According to calculations by the International Energy Agency (IEA), doubling energy efficiency globally would require an annual 4 per cent fall in energy intensity, or an overall fall of 32 per cent on 2022 levels by 2030.
Currently, among the G20 members, only China, Japan, France, the UK and Indonesia have managed 4 per cent falls in energy intensity over any period of five consecutive years.
The energy efficiency target is a much tougher ask, says Professor Teng Fei, of Tsinghua University’s Institute of Energy, Environment and Economy.
“IRENA asking China to achieve that goal is like “whipping a willing ox”, as countries with higher baselines will end up with much tougher goals,” he told China Dialogue.
“Whip a willing ox” is an old Chinese saying meaning ask for more from one who has already fulfilled their obligations, or ask someone to go beyond the call of duty.
He went on: “China has already achieved 4 per cent falls in energy intensity. In the last decade, we’ve seen a cumulative fall of 26 per cent. But maintaining that rate of change is no easy task.”
China has seen a shift in its thinking on achieving peak carbon, says Lauri Myllyvirta, lead analyst at think-tank the Centre for Research on Energy and Clean Air (CREA). Previously, it encouraged “dual controls” – on energy intensity and total energy consumption. Now, it promotes energy saving and emissions reductions, he explained.
Last year, due to the pandemic, the less energy-intensive services and consumer sectors were hit hard. Meanwhile, energy consumption grew 2.9 per cent on the previous year, with coal consumption going up by 4.3 per cent. That meant energy intensity for 2022 was virtually unchanged on 2021, dropping by only 0.1 per cent.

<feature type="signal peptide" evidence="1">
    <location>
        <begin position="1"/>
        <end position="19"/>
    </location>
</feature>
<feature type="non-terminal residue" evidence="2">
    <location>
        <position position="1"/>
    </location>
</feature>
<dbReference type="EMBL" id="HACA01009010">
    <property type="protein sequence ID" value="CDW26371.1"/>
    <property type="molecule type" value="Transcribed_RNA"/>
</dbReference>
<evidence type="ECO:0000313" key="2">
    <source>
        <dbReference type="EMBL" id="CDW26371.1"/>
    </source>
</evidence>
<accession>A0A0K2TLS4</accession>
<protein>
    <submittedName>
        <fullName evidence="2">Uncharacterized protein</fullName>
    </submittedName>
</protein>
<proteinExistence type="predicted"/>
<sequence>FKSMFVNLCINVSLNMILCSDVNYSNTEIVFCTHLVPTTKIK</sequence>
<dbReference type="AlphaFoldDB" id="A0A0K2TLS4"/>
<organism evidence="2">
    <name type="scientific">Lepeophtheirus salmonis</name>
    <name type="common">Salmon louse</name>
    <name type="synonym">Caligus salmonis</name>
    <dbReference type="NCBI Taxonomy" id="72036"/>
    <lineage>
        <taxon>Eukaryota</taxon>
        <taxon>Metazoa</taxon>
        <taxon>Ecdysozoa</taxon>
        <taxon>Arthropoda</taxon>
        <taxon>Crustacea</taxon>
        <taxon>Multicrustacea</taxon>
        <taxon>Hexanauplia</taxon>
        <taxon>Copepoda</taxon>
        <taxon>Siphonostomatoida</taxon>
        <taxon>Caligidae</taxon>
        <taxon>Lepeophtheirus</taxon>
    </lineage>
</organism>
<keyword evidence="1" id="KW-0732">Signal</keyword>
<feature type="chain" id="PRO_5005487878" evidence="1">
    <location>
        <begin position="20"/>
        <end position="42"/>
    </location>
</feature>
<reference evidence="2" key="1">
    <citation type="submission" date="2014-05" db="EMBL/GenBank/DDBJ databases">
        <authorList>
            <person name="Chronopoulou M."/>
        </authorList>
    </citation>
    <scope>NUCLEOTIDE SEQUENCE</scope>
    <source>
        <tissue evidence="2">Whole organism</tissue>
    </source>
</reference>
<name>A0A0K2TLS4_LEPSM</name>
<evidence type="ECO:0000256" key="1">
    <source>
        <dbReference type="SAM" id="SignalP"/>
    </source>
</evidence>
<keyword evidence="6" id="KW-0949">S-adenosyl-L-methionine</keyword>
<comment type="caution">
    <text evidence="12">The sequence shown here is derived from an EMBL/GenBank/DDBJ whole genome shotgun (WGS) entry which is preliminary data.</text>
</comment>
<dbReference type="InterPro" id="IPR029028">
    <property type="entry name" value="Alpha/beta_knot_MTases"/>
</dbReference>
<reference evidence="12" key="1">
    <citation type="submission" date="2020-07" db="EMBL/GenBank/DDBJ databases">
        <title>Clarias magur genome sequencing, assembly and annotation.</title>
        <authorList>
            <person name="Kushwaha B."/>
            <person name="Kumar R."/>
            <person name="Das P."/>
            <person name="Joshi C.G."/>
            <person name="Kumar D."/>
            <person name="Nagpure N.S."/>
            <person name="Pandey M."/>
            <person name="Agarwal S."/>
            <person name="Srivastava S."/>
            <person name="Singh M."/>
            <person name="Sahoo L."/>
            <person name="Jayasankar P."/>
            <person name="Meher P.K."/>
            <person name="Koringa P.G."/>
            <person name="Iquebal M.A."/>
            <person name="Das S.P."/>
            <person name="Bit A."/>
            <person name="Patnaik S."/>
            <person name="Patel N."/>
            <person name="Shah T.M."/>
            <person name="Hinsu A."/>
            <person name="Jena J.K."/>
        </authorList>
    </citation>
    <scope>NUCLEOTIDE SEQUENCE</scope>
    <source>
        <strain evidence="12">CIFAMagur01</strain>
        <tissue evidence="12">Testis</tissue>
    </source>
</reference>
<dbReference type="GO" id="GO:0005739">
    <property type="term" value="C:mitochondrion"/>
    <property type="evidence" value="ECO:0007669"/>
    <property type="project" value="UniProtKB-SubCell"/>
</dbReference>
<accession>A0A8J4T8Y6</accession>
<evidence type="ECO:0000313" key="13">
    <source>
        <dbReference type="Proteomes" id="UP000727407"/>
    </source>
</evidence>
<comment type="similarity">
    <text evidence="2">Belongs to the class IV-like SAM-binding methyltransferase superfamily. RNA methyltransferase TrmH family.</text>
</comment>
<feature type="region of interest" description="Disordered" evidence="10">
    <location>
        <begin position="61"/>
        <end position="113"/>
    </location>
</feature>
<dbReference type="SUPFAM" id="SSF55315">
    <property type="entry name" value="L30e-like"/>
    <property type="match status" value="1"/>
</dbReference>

“China is promoting very large-scale deployment of clean energy while doing little to curb energy demand growth. This means that it should be quite plausible for China to agree to the global tripling goal but the energy efficiency goal is harder to sign up to,” said Myllyvirta.
Professor Sun Yongping, deputy head of the Institute of State Government at Huazhong University of Science and Technology, says that the main route to reducing the energy intensity of China’s economy is improving the electrification rate (meaning the share of electricity in energy demand, relative to the share of direct fossil fuel burning). This, he says, requires an industrial transition, as coal power and other energy-intensive industries could still cause overall energy intensity to rise.
“Last year, the National Development and Reform Commission called for an electrification rate of 30 per cent, which is already very good, higher than some developed nations,” he said. “Developed parts of the east coast, like Jiangsu, Zhejiang and Shanghai, are already at almost 40 per cent, while central and western China are at 20 per cent. That reflects structural issues in the economy. A faster restructuring would bring the energy efficiency target within reach.”
Chinese business: big opportunities, smaller challenges
If the renewables target is to be achieved, business will need to play its part. At COP28, China Dialogue interviewed the world’s largest photovoltaic (PV) solar firm, LONGi. Founded in 2000, it now has manufacturing or sales operations in over 150 countries and has sold more solar modules than any other firm for the last three years running.
Huo Yan, LONGi’s global marketing head, said the tripling target could act as a spur to countries that had been slower to deploy renewables. For a country like China, already rapidly rolling out clean energy, it was a conservative goal, he added.
“IRENA reviewed international trends in renewable energy and found rapid growth, particularly in solar,” he said. “But over the last five years, we’ve seen some international organisations, including IRENA, make the same mistake when predicting future capacity: they underestimate.”
He told China Dialogue that the global solar market is booming. According to LONGi’s own figures, 38 countries installed 1 GW or more of new PV solar capacity this year.